It was a word, or more appropriately, a name I have always associated with Dalaguete. Not that it carries some astonishing significance. Tinay was a college friend, a good one at that. She’s from Dalaguete, and I could not forget her strange tongue.
You know, how the native Dalaguetnons play around stresses that could easily invite laughter to an uninitiated ear. Now, I have found another name that perhaps, could add one more person to my singular, Tinay-exclusive Dalaguete:
Shane has been the subject of my fascination since he began tailing and then guiding our group who braved the who-knows-how-long walk from Mantalongon Market to the base of the infamous peak. He was with Berting, an older child guide. It was summer, he said. And that’s the time he makes use of his free hours to take advantage of the large crowds taking advantage of their free hours.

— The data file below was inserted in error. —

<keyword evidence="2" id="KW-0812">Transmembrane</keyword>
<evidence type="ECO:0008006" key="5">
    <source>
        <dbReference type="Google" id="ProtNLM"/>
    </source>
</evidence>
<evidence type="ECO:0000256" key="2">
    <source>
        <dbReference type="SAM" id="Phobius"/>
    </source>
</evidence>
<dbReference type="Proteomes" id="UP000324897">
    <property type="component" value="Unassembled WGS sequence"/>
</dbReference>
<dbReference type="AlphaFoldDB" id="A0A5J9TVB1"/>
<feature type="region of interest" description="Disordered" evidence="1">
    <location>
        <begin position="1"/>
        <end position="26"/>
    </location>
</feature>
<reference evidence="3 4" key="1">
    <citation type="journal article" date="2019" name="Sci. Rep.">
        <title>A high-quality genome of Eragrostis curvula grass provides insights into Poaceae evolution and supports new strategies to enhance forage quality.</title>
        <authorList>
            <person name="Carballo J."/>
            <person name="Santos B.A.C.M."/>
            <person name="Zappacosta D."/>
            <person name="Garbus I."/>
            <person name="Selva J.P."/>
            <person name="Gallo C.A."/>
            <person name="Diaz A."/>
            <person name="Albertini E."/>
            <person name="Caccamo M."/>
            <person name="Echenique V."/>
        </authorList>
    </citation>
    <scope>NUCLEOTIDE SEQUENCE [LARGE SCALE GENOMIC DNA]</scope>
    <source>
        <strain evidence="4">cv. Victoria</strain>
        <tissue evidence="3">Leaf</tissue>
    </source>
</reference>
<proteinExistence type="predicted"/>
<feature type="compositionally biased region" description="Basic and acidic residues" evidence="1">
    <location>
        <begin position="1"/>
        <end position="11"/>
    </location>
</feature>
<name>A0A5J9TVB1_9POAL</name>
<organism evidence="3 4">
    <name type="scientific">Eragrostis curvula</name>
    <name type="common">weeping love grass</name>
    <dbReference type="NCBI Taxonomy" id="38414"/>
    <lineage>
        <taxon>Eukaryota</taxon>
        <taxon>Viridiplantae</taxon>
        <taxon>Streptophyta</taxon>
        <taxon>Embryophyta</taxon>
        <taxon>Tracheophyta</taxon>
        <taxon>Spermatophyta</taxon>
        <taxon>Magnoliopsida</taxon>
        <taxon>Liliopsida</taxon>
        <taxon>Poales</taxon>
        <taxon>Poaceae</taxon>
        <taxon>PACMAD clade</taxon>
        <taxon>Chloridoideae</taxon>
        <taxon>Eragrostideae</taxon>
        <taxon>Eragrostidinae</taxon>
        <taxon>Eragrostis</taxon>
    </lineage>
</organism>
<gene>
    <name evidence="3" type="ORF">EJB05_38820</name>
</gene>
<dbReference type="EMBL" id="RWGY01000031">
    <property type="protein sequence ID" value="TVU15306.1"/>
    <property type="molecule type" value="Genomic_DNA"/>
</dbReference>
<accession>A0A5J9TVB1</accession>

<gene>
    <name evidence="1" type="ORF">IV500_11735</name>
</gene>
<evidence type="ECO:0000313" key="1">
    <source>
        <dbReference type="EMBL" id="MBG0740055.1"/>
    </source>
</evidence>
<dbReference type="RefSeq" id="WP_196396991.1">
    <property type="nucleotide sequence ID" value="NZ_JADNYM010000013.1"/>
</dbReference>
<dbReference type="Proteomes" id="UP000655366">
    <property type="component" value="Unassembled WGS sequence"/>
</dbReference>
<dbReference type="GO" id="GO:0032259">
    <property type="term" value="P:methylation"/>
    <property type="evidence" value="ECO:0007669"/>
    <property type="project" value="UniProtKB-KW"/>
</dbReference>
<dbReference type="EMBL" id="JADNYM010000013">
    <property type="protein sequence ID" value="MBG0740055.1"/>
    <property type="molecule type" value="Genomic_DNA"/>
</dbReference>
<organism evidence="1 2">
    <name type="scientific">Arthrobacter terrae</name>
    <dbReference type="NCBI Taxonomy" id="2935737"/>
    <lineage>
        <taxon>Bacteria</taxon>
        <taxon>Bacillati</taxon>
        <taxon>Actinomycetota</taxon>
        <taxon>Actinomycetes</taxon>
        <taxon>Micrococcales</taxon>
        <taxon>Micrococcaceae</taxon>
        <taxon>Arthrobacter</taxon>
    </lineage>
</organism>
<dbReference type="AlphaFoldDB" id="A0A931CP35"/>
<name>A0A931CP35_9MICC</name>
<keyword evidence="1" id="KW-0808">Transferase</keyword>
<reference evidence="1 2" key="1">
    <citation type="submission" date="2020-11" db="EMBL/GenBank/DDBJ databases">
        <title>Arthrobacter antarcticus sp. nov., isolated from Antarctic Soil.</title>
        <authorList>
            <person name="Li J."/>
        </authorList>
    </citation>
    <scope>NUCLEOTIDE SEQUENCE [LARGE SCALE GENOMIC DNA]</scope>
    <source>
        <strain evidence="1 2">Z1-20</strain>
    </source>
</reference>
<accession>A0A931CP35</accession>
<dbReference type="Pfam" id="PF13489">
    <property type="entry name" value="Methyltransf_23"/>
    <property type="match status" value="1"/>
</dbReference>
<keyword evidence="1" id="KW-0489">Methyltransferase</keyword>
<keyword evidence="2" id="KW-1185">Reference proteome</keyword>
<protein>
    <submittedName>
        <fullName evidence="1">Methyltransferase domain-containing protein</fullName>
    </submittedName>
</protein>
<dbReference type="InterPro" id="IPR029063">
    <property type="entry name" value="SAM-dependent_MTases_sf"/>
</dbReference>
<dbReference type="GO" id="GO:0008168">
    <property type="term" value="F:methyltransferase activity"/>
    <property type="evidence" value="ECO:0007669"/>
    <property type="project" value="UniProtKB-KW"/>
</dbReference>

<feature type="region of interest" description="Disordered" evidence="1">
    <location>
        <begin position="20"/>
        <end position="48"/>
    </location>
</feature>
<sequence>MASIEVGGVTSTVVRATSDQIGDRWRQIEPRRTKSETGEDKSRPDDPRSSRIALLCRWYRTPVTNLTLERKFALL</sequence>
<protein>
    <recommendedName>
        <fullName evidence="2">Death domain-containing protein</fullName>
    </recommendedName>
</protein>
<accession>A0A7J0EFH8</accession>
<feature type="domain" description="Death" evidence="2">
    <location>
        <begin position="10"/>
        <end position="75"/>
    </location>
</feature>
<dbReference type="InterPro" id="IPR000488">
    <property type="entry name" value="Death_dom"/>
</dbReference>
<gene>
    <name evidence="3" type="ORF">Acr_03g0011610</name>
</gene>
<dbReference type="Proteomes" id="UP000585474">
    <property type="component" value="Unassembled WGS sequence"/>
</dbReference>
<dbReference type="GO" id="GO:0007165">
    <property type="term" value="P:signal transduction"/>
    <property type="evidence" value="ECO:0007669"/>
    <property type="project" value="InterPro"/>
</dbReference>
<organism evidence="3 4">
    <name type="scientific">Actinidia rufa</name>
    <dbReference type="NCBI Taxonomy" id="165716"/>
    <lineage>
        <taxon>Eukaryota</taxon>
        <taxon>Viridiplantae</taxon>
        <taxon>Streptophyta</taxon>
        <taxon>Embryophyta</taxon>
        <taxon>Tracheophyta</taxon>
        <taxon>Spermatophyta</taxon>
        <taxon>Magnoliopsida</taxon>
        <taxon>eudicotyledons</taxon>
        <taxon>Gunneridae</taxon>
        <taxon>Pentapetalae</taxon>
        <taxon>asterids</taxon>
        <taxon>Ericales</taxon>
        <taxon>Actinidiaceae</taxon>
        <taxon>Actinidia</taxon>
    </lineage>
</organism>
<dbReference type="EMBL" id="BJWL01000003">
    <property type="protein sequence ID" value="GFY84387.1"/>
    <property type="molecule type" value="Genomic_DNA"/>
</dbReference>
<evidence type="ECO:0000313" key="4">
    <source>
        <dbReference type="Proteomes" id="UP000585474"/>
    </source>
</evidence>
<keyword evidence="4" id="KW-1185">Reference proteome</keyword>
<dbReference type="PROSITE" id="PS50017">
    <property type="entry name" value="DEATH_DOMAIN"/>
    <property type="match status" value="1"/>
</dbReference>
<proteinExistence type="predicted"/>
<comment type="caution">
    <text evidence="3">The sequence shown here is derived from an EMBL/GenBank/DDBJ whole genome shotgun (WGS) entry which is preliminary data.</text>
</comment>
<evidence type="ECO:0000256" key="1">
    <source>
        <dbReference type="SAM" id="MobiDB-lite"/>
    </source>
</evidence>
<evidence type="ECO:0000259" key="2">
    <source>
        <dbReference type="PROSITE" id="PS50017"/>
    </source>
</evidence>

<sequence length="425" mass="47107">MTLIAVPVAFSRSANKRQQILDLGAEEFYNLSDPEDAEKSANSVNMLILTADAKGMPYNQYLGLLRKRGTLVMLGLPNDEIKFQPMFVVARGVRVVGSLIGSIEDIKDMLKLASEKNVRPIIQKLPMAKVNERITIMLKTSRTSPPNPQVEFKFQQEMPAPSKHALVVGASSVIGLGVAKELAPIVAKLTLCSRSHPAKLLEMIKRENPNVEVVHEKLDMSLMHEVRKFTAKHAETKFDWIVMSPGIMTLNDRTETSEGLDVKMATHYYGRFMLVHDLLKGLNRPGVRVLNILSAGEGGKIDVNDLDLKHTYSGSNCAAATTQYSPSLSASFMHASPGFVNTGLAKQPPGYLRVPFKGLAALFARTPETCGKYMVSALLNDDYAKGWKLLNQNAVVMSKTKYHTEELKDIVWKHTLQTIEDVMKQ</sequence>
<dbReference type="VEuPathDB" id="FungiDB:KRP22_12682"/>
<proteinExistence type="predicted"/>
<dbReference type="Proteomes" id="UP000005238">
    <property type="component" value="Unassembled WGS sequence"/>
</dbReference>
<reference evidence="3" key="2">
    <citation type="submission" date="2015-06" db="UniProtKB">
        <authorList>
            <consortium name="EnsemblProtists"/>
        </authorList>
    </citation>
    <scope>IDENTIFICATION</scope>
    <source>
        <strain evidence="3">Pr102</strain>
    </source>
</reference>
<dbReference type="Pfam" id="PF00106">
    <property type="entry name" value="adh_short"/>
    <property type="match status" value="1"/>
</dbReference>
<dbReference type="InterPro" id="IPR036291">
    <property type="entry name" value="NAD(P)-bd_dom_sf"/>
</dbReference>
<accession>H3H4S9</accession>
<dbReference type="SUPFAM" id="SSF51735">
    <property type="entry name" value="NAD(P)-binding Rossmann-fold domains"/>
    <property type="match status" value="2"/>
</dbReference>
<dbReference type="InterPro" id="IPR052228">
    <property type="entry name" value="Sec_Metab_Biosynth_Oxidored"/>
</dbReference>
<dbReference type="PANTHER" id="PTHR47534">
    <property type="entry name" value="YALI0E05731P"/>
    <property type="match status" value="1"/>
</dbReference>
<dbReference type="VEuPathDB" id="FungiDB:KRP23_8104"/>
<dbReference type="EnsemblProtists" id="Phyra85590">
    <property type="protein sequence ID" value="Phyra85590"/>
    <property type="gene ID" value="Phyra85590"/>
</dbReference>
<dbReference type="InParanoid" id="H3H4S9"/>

Shane, with his little build, quietly helped the ladies with their extra loads, his slippers noisily scraping the naked road. If there is one thing I would remember from my first visit to Osmeña Peak, it would be the kids.
The Shanes who scale steep slopes to supply the campers with firewood. The Shanes who deliver water for the cooking. The Shanes who guide strangers who were supposed to go back to the basic, look for their wood instead of gawking at their camera phones; make do with what they had. It’s still the same commerce whether at the base or at the top. What were we here for anyway?
“How much would you earn in a season?” Michelle asked him when tired feet and the scorching sun overhead called us to a brief stop.
“Kinsi mil.” (Fifteen thousand.)
Then and there, I recalled my eleven-year-old, Chinese garter-playing self who would happily keep a five-peso coin as if it were a gift from the Gods.